Tuesday, August 16, 2011

The basics of ordered linked lists in C

My C lecturer said my linked list implementation was the best linked list code he'd seen written under exam conditions in his career. True story. The question involved writing a linked list in C to manage books in a bookshelf (each book was an instance of a struct). But unlike my fellow students who took time to memorise linked list code, I didn't bother as I was too busy playing Civilization. Priorities people!

If you're sitting a C exam that has linked lists, you can expect a generic question about linked lists. The question is usually in the form "You have a bunch of (objects) in a (collection). Write a linked list to store this data." The objects are usually something like
  • books in a bookshelves
  • words in a sentence
  • phone numbers in a phone book
  • spells in a spellbook if your lecturer likes Harry Potter.
The logic behind each is the same, and the only thing that changes is the name of the variables and the amount of variables in the struct. If you understand one linked list, you'll understand them all.


In algorithms and data structures terminology, the items in a linked list are called nodes. If you're having trouble conceptualising a node, think of it as a business card. Just like a business card, a node can contain a single piece of data on it (like "MIB") or it can contain multiple types of data (like a name, address, phone number).

A business card with a single piece of data
In addition to the useful data you might put in a node, each node also contains a pointer to the next node in the list. If you were a visual person, you might visualize this as a piece of string connecting two business cards.

Linking the nodes

All nodes in a linked list are connected to each sequentially using pointers. This is why they are called linked lists. The first node points to the second node. The second node points to the third node, and so on and so forth until it gets to...

The last node

If it's the last node in the list, the pointer points to NULL. This is important, because checking for NULL is the way we know we're at the end of the list.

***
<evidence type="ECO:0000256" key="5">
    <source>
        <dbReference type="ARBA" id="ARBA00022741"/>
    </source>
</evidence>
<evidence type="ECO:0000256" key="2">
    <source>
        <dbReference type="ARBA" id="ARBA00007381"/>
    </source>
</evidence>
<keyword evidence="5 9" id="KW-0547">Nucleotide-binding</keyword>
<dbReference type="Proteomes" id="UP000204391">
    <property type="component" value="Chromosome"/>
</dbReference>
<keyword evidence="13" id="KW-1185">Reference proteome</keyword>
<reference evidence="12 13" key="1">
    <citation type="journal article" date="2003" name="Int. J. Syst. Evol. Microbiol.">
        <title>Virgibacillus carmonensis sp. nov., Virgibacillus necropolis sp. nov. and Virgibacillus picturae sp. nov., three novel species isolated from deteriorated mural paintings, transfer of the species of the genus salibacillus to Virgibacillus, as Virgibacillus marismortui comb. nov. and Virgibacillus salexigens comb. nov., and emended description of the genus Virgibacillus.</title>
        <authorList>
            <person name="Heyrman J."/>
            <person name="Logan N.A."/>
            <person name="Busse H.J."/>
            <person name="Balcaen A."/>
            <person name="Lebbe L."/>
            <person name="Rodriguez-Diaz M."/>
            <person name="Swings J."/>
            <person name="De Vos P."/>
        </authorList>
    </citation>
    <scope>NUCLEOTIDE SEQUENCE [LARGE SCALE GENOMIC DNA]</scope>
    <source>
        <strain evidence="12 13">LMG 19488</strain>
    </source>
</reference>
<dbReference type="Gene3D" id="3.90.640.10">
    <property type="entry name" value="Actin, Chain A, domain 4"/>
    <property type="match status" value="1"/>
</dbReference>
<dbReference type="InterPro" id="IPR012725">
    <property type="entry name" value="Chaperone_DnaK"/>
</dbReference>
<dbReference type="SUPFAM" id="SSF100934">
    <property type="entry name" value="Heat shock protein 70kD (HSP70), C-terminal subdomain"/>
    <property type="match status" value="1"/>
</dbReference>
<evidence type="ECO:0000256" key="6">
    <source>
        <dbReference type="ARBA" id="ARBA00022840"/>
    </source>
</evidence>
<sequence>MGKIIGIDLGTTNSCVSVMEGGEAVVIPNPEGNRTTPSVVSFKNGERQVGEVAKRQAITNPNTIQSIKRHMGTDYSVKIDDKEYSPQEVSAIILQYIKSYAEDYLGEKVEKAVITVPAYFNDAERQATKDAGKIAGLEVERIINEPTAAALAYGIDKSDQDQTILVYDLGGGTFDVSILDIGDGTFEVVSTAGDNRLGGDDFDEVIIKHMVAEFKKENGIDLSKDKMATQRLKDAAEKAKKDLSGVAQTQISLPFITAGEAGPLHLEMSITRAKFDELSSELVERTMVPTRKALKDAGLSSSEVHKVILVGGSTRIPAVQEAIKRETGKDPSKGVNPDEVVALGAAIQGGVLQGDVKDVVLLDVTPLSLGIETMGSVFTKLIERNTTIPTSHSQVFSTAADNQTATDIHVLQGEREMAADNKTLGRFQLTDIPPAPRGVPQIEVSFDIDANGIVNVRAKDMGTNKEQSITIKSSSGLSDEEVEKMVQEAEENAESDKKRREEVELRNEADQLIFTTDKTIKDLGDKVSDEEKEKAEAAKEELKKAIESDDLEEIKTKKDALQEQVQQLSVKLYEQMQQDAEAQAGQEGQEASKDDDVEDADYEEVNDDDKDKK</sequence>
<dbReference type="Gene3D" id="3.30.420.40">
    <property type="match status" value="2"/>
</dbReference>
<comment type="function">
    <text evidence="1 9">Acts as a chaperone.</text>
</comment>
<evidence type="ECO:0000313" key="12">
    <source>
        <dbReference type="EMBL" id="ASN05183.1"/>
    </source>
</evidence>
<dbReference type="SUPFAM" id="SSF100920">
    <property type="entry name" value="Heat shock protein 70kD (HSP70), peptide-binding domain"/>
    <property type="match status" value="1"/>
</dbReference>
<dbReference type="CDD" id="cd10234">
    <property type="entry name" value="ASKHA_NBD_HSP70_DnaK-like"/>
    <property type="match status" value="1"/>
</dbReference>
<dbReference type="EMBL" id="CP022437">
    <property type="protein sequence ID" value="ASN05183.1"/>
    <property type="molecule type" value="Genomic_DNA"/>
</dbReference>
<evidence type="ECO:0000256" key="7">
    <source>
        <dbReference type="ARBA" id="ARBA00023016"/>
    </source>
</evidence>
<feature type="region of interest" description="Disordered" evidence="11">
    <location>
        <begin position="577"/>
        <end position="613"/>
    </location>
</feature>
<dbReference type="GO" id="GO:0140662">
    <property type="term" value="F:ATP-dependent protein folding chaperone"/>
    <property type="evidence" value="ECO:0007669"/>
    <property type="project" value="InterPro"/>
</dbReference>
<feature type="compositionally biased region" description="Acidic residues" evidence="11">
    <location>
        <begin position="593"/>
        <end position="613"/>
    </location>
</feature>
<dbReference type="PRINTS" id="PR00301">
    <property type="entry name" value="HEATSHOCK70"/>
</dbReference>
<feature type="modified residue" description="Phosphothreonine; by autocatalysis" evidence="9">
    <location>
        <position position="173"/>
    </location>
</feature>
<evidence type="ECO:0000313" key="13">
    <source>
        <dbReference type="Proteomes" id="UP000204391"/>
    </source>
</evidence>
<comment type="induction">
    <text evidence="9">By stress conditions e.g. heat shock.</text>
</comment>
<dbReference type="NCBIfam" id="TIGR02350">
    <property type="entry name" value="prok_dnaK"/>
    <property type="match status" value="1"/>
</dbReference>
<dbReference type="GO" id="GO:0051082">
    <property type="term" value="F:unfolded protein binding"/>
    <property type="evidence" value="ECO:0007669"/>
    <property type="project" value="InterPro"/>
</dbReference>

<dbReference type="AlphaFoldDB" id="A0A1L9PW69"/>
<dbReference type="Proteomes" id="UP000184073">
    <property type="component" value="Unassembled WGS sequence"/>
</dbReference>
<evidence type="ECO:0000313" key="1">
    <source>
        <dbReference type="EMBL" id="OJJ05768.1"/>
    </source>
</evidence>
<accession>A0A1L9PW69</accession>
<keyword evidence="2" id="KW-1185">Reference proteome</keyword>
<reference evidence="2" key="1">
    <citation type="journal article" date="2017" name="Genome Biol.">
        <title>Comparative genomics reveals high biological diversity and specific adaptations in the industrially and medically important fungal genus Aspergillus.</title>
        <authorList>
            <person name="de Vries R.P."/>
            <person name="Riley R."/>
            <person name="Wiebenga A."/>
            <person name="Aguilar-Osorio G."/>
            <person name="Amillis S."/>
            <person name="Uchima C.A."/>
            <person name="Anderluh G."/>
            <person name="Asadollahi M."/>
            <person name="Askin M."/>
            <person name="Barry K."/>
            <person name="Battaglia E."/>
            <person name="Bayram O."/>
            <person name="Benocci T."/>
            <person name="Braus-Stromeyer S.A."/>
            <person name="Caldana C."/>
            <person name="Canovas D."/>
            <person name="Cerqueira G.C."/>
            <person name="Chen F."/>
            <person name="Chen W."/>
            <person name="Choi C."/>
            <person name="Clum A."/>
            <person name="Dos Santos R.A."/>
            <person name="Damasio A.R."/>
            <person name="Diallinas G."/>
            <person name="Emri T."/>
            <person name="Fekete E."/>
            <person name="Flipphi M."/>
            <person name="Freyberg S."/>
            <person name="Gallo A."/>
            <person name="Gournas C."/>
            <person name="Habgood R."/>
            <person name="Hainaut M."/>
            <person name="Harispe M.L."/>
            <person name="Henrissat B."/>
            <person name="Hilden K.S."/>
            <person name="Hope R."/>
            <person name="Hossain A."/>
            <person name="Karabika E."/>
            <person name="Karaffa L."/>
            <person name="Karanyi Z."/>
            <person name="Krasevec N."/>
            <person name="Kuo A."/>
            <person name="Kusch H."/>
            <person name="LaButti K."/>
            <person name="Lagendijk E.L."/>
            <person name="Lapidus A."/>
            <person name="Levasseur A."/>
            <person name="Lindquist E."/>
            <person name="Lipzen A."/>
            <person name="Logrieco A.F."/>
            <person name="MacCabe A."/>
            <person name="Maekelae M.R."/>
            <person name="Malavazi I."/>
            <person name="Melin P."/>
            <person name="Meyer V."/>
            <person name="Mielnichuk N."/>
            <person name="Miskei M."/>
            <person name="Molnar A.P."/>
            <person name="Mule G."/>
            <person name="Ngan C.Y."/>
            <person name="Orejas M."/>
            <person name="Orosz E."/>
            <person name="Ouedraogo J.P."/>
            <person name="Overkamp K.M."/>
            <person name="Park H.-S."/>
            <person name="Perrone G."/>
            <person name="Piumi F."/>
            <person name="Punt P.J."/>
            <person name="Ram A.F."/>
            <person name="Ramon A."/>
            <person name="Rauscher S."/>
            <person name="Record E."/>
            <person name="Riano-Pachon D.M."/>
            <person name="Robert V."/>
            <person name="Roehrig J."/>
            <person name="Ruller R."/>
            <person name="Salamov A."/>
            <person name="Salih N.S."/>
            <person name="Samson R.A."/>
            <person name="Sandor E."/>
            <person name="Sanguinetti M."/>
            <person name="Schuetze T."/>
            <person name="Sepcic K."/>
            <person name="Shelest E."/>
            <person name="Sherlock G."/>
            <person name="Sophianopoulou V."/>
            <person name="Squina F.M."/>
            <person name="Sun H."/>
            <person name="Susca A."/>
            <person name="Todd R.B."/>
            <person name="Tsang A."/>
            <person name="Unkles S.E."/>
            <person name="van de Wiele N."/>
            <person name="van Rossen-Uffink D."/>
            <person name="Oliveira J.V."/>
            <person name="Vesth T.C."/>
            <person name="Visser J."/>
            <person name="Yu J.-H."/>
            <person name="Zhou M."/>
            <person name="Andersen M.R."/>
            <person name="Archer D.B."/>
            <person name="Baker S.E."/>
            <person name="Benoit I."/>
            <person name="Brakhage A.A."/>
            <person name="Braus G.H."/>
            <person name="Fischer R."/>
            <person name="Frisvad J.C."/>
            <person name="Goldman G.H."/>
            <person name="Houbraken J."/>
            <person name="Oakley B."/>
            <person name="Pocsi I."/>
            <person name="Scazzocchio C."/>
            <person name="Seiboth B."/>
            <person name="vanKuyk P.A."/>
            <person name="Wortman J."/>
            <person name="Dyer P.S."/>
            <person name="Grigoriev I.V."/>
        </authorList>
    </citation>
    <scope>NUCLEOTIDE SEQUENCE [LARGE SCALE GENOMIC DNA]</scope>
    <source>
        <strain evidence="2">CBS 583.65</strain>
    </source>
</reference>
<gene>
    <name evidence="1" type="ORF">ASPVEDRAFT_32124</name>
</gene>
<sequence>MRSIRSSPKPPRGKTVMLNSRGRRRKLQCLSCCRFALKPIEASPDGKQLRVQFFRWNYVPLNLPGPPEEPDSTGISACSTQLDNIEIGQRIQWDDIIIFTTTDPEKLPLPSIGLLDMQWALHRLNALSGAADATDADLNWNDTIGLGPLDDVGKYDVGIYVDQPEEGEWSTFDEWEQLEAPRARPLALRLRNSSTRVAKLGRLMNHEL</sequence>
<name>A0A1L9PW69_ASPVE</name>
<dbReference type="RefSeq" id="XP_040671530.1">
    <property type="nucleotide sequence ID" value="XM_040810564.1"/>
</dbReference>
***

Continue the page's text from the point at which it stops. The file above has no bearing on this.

Is there any way of skipping to the 27th node?

No. You go to the head node, and then you follow the pointer to the next node. Then you do that 26 more times.

The head node

You'll need a way to find the first node in the list. This is known as the head of a linked list. The head tells you where the linked list starts: if you lose the contents of the head node, the whole list is screwed and you're a buffoon. Don't be a buffoon! Tips for not being a buffoon:
  1. When creating the first node in a linked list, the first node is the head.
    Point the head at the first node.
  2. When deleting the first node in a list, point the head at the second node.
The current node

As you iterate through a linked list to look at its contents, you'll need a way of tracking which node you're looking at. This is the current node. To cycle to the next node, we change where the current node points with

Current = Current->Next

Monday, August 1, 2011

How does FlexNet/FlexLM triad high availability work, and should it be used?

What's more annoying than setting up a FlexNet license server? Setting up a FlexNet high availability group! In FlexNet terminology, this is called a triad configuration. I'm not sure why it wasn't called something more industry standard like a "cluster". Perhaps because triad sounds cooler.

Welcome to 1994, FlexNet user.

An architecture pattern for improving a system's uptime is to remove single points of failure (SPOFs). A good way of doing this involves reviewing the components of a system, mapping how they communicate, and understanding how single points of failure can be removed. Let's review the license check-out process.

FlexNet has a traditional client-server style architecture. Simply put, FlexNet-protected apps like AutoCAD are configured to contact a FlexNet license server.
  1. Client contacts the FlexNet Server
    The client (typically a laptop user in a north pole igloo) starts AutoCAD. AutoCAD looks in a few places (system environment variables, Windows registry, licensing files) for the hostname and port of the FlexNet license server. It will ask the FlexNet license server for the vendor daemon port.
  2. Server responds with vendor daemon port
    The FlexNet license manager replies to the client with the network port of the vendor daemon. Client responds with license check-out request The client responds with “AutoCAD license: give me 1.”
  3. Vendor daemon checks license file
    The vendor daemon determines whether any valid licenses are available.
  4. Vendor daemon replies with yay/nay
In this architecture, it's clear that the license server is the single point of failure.

How does FlexNet/FlexLM over come this?

FlexNet/FlexLM uses a triad configuration which requires three servers: a primary, secondary and tertiary server. Of the primary and secondary servers, one of these may hold the master role. A master server is elected if a quorum (two out of three servers) is available. The tertiary server cannot become the master, and it can never serve licenses: it acts only as a tie-breaker. If the FLEXenabled application does not support three-server redundancy, the license will be placed on the primary server.